Dennis Rodman, Jamaal Wilkes and Tex Winter were among 12 finalists announced Friday for induction into the Basketball Hall of Fame.
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Rodman was the flamboyant rebounder who won five NBA titles with Chicago and Detroit; Wilkes won four NBA titles with Golden State and the Lakers after starring at UCLA; and Winter was the architect of the triangle and triple-post offense.
”I am truly humbled, privileged and honored,” said Wilkes, who attended the announcement in Los Angeles, site of this weekend’s All-Star game.
Rodman’s agent, Darren Prince, called him in Florida with the news.
”He’s really more excited for his children and to secure a legacy for them. They’re at an age where they’re starting to know who their dad was,” Prince said. ”He’s taken aback a little bit because he’s not used to being isolated as an individual for what he’s done. He was the most unselfish teammate.”
Hall of Fame member David Robinson experienced Rodman first-hand when he played against him as a member of the San Antonio Spurs.
”He was annoying,” Robinson said. ”He just would be in your shorts all the time, always there with you. He was a very, very strong guy – a little bit undersized at times, but he never let it stop him. He had relentless energy, and he had no fear.”
Kobe Bryant weighed in on Winter’s candidacy, having spent time with him when Winter was a Lakers special assistant coach.
”I don’t know how he’s not in the Hall of Fame. That’s just disgraceful,” Bryant said. ”He should have been in the Hall of Fame a long time ago.”
The other finalists are former NBA stars Maurice Cheeks, Chris Mullin and Ralph Sampson, five-time Olympian Teresa Edwards, Stanford women’s coach Tara VanDerveer, former NBA coach Dick Motta, Philadelphia University coach Herb Magee, college referee Hank Nichols, and Al Attles, the current vice president and assistant general manager of the Golden State Warriors.
To be inducted, finalists must receive at least 18 votes from a 24-member committee.
Those elected will be introduced April 3 at the men’s Final Four in Houston. The induction ceremony is at the hall in Springfield, Mass., from Aug. 11-13.
Jerry Colangelo, chairman of the Hall of Fame’s board, said four others will be elected directly into the hall representing four categories: African-American pioneers before the mid-50s, veterans, the defunct American Basketball League, and international.
Their names will be announced in Houston.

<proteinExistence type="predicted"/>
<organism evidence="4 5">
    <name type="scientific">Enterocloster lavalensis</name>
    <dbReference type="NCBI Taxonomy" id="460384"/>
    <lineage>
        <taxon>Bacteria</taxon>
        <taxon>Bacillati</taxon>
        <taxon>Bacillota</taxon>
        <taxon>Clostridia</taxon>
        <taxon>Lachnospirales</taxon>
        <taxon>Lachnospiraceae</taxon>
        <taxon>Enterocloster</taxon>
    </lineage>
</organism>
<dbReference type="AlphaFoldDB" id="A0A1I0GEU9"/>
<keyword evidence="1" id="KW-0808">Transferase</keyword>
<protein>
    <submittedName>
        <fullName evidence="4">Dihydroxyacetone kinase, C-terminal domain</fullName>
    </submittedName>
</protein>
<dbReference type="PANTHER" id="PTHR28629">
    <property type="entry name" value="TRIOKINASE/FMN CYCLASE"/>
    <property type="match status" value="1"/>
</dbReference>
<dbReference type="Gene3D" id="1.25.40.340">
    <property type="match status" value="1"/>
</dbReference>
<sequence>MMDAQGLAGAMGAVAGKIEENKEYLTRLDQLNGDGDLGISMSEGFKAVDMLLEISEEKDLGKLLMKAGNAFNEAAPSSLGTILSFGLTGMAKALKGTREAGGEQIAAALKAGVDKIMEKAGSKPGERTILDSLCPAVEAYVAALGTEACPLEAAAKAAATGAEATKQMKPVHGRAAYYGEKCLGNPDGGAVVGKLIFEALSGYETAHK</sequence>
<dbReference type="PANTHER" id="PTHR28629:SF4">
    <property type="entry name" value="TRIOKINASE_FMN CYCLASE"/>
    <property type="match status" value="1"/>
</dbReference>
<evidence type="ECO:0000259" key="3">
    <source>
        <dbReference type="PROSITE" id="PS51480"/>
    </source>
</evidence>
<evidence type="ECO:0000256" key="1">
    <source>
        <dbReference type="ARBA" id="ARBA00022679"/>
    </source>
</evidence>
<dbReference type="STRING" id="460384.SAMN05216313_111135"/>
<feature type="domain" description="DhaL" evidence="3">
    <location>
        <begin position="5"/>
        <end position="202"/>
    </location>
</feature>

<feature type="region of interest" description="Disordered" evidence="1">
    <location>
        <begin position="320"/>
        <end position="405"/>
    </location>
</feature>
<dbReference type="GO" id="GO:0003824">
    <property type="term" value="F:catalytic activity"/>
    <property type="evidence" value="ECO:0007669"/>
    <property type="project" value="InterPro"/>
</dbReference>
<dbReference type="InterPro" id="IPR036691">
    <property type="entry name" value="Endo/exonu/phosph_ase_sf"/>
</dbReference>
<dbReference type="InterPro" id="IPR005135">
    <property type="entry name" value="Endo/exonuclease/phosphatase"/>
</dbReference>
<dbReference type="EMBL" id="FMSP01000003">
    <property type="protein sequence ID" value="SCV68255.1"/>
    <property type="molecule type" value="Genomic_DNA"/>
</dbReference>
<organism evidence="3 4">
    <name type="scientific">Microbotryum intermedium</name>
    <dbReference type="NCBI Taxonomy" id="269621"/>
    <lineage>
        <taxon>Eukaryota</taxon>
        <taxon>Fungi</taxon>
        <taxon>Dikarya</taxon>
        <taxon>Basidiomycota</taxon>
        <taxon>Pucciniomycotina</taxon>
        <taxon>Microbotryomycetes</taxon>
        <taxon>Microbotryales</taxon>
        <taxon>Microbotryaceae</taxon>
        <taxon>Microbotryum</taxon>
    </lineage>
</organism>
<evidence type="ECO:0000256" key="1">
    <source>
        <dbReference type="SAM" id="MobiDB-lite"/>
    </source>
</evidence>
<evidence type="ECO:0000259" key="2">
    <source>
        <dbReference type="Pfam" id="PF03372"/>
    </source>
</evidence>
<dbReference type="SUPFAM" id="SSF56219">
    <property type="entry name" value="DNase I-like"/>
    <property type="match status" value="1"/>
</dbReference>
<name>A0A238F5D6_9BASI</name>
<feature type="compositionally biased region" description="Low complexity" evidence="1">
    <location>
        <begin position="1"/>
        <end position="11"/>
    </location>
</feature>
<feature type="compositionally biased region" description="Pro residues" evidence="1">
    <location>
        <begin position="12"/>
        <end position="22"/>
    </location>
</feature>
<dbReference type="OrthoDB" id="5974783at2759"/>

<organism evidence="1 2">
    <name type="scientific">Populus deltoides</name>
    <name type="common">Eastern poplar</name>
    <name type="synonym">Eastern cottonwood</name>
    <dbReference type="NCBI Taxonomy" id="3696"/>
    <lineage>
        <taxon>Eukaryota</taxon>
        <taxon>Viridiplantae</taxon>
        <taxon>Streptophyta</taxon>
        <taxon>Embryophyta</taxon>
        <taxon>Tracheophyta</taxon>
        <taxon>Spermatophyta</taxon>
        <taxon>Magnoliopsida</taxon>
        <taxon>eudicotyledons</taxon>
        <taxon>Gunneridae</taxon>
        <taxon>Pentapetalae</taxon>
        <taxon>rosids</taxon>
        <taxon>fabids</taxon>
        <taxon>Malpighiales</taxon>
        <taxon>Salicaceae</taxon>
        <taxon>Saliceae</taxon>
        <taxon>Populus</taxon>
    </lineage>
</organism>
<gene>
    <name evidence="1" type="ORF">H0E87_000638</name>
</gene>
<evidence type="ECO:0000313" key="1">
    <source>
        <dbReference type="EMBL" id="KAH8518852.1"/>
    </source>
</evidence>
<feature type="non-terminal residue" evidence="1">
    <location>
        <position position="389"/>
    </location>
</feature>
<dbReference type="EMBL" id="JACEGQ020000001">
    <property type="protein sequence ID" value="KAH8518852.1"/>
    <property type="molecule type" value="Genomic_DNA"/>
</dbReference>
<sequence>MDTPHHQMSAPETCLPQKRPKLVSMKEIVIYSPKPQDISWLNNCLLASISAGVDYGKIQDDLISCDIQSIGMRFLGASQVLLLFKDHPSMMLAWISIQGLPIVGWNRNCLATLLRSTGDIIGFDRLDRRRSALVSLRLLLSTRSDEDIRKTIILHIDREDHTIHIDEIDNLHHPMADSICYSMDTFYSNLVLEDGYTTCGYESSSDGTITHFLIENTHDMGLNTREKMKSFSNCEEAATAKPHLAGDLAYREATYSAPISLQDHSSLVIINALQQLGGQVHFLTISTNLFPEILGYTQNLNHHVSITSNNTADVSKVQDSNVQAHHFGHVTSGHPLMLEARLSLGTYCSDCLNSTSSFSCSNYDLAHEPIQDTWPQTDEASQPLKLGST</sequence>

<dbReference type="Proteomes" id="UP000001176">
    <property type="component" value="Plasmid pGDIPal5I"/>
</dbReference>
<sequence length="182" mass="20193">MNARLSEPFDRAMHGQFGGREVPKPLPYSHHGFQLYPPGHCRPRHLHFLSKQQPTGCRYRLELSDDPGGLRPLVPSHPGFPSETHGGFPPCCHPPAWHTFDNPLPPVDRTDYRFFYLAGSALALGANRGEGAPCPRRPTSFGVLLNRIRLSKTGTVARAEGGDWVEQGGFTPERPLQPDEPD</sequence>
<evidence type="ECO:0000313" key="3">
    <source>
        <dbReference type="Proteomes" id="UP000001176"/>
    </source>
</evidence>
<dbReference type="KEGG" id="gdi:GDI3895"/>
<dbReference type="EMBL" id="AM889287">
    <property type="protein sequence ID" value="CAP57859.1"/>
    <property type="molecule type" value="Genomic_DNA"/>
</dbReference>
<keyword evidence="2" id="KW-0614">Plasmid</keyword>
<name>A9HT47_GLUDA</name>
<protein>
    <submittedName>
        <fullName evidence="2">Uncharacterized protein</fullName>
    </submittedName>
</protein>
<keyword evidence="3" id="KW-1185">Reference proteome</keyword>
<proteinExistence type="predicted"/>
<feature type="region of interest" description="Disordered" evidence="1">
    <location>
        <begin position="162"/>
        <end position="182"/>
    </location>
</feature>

”There’s more opportunity for others to get in,” Colangelo said. ”If we continue with this process for the next four, five years, you’re going to see another 16 to 20 people in the Hall of Fame that might not have been in, and I think that’s great.”
Among the nominees not chosen as finalists this year were former Indiana Pacers star Reggie Miller and Don Nelson, the NBA’s winningest coach.
”Although I’m disappointed not to be included on this year’s HOF ballot, I sincerely wish the best of luck to this year’s class of finalists, all of whom I admire and respect greatly,” Miller said in a statement.
Miller, who works as a broadcaster for TNT, was a first-time nominee, and no first-timers were named finalists.
”Reggie just didn’t get enough traction this time. He’s a first-time candidate, that speaks nothing about the future,” Colangelo said. ”Next year could be a whole different story for Reggie Miller. He’s certainly a candidate going forward.”
Nelson was a previous contender. The final year of his contract with Golden State was bought out after last season.
”Nellie just couldn’t get over the hump,” Colangelo said. ”I think it was just a collective ‘didn’t get the traction’ in terms of the group he was considered with.”
Colangelo said the hall is working on lining up a sponsor to include fan participation in the voting.
He is pushing for a more transparent selection process, short of revealing the names of committee members who vote on potential inductees. Colangelo selects those members, whom he says include four media members; two Hall of Famers; two coaches; and a current NBA general manager.
”We’re trying to protect those individuals from not being politicked,” he said. ”We want the system to remain pure. It is. I can say that because I select the people who are on the committees and I overview the committee work, and I know it’s pure. But we’re going to let people know how that really works.”